DHAKA (Reuters) - A suicide bomber injured two Bangladeshi police officers on Friday when he attacked a base being built for the police anti-terrorist unit, officials said.
Local media quoting the BBC Bangla service said Islamic State had claimed responsibility for the rare attack on Bangladesh’s security services.
Senior Dhaka police official Krishna Pada Roy said police were investigating the incident. It occurred a day after four people linked to a deadly cafe attack in the capital last year were killed when their suicide vests exploded during a raid in the southeastern town of Chittagong.
The injured police officers were taken to Dhaka’s military hospital.
Mufti Mahmud Khan, director of the Rapid Action Battalion (RAB), told reporters that a man aged about 25 had blown himself up when challenged as he tried to enter the police special security force’s base, which is still under construction.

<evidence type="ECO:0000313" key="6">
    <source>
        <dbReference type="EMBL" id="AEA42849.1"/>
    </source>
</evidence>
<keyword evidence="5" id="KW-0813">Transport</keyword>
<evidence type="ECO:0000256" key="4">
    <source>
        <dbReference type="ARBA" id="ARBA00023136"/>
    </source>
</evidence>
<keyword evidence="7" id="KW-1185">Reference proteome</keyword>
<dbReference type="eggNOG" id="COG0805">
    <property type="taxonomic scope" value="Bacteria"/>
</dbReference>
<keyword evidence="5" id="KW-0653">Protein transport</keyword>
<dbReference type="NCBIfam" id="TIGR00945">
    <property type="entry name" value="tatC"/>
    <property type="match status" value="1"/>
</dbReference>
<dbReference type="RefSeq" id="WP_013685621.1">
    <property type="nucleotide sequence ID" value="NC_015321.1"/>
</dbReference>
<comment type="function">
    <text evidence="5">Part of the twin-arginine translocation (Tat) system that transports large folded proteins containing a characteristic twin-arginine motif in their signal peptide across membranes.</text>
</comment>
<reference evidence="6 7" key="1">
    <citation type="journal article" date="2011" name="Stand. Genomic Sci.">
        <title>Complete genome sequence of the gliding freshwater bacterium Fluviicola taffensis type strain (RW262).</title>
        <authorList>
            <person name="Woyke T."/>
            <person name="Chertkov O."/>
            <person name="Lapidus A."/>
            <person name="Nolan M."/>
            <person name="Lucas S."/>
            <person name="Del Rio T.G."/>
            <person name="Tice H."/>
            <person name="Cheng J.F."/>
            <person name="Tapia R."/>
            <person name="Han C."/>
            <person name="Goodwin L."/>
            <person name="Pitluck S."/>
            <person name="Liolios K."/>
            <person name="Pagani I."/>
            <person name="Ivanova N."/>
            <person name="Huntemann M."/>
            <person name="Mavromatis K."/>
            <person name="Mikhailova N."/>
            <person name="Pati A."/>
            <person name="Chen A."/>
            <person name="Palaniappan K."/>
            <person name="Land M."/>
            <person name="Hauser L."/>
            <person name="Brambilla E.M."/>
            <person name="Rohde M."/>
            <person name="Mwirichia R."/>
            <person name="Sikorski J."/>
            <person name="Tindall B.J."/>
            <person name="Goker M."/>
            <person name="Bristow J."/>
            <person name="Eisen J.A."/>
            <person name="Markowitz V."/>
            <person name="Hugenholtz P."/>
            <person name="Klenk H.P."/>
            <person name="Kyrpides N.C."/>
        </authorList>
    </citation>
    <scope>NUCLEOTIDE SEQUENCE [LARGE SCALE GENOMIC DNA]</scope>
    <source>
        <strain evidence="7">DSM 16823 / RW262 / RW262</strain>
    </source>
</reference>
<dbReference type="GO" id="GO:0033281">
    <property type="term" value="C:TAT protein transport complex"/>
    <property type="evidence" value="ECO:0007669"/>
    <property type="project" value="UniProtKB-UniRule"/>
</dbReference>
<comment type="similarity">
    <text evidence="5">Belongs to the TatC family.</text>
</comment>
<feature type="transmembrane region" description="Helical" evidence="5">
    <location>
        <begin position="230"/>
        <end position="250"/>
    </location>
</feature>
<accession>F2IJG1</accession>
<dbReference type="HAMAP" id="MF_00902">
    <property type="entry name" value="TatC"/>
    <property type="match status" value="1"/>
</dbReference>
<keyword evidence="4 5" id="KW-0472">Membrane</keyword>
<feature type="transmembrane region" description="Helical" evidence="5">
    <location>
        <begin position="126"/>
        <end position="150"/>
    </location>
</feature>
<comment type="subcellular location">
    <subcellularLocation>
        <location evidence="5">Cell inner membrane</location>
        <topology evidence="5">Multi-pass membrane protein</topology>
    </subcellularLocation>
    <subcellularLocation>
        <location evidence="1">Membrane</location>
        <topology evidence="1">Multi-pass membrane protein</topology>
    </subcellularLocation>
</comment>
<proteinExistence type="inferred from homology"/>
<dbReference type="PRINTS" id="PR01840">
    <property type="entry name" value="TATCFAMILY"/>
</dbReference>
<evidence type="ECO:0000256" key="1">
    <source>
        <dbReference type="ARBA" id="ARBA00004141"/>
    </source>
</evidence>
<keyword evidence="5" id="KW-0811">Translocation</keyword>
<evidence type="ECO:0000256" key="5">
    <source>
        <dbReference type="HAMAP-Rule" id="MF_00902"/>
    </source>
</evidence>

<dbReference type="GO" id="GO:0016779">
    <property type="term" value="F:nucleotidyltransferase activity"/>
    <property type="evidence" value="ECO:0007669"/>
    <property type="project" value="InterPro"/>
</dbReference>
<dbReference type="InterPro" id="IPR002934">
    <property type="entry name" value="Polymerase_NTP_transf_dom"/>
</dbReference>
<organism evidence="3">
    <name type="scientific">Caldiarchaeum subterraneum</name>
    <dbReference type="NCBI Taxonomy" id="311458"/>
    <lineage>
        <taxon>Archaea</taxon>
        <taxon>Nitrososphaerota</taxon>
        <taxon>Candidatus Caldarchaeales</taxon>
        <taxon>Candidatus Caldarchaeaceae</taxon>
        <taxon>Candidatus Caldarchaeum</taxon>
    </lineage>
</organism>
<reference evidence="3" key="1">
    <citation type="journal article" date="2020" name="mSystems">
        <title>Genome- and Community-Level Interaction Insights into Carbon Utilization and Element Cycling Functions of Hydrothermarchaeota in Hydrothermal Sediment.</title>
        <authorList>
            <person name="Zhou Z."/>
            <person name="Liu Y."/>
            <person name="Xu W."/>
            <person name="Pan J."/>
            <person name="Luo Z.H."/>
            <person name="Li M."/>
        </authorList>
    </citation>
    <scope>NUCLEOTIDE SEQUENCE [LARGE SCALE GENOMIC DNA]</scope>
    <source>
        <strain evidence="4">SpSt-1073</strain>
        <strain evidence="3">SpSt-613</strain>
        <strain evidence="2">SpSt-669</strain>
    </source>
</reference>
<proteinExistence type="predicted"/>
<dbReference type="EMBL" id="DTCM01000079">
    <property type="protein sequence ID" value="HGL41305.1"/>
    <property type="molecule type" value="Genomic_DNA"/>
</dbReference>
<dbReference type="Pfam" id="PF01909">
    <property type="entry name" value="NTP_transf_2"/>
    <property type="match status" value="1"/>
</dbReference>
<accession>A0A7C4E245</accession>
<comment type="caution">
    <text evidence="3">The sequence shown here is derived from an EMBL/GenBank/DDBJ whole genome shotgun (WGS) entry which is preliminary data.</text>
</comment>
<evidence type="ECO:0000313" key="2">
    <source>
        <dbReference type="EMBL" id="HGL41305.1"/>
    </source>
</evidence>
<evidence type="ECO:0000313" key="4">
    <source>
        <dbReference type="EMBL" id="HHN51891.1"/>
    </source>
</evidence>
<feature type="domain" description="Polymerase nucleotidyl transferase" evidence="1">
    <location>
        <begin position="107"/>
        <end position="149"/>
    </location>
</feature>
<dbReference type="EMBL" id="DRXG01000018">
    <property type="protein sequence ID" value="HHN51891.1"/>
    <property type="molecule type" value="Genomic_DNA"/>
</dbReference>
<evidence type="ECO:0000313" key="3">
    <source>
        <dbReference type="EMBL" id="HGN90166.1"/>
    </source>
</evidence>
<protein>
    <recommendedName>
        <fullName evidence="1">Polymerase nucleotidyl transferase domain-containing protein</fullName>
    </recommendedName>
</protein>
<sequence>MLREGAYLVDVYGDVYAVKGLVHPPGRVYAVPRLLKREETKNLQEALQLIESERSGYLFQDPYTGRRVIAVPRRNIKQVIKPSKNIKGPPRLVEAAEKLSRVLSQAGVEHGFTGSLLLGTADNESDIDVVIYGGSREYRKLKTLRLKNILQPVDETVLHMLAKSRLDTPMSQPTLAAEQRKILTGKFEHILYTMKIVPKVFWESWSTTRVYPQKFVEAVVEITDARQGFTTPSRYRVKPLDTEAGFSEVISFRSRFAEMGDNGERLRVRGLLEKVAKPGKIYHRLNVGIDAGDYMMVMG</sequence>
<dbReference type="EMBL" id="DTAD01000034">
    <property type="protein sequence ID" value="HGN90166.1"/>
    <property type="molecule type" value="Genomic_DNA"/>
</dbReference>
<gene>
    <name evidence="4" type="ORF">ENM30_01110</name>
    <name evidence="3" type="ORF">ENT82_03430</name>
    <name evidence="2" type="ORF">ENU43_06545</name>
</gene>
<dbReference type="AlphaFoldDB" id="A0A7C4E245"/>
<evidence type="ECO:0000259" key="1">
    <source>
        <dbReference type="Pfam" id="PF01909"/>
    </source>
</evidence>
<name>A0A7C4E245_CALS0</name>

Initial evidence suggested he was a member of an extremist group, Khan said.
The bomb was homemade but very powerful, he said. Police had recovered another bomb from inside a bag carried by the bomber.
Police said there could have been many more casualties if the bomber had not struck while most base staff were at the mosque for Friday prayers.
The RAB base is located in a secure area of the capital city, close to several army barracks.
Civil aviation and police officials said airports and prisons had been put on alert and security stepped up across the country. Interior minister Asaduzzaman Khan said the situation was under control.
Ishfaq Elahi Chowdhury, a retired air commodore and security analyst, said Friday’s attack on counter-terrorism forces was “a new dimension” in the fight against Islamist militancy in Bangladesh.
Suicide attacks in the country are rare but there have been major incidents such as the attack in July last year on a Dhaka cafe in which 22 people, mostly foreigners, were killed.
Separately, Prime Minister Sheikh Hasina urged parents on Friday to remain alert to the risk of their children becoming radicalised.
Editing by Catherine Evans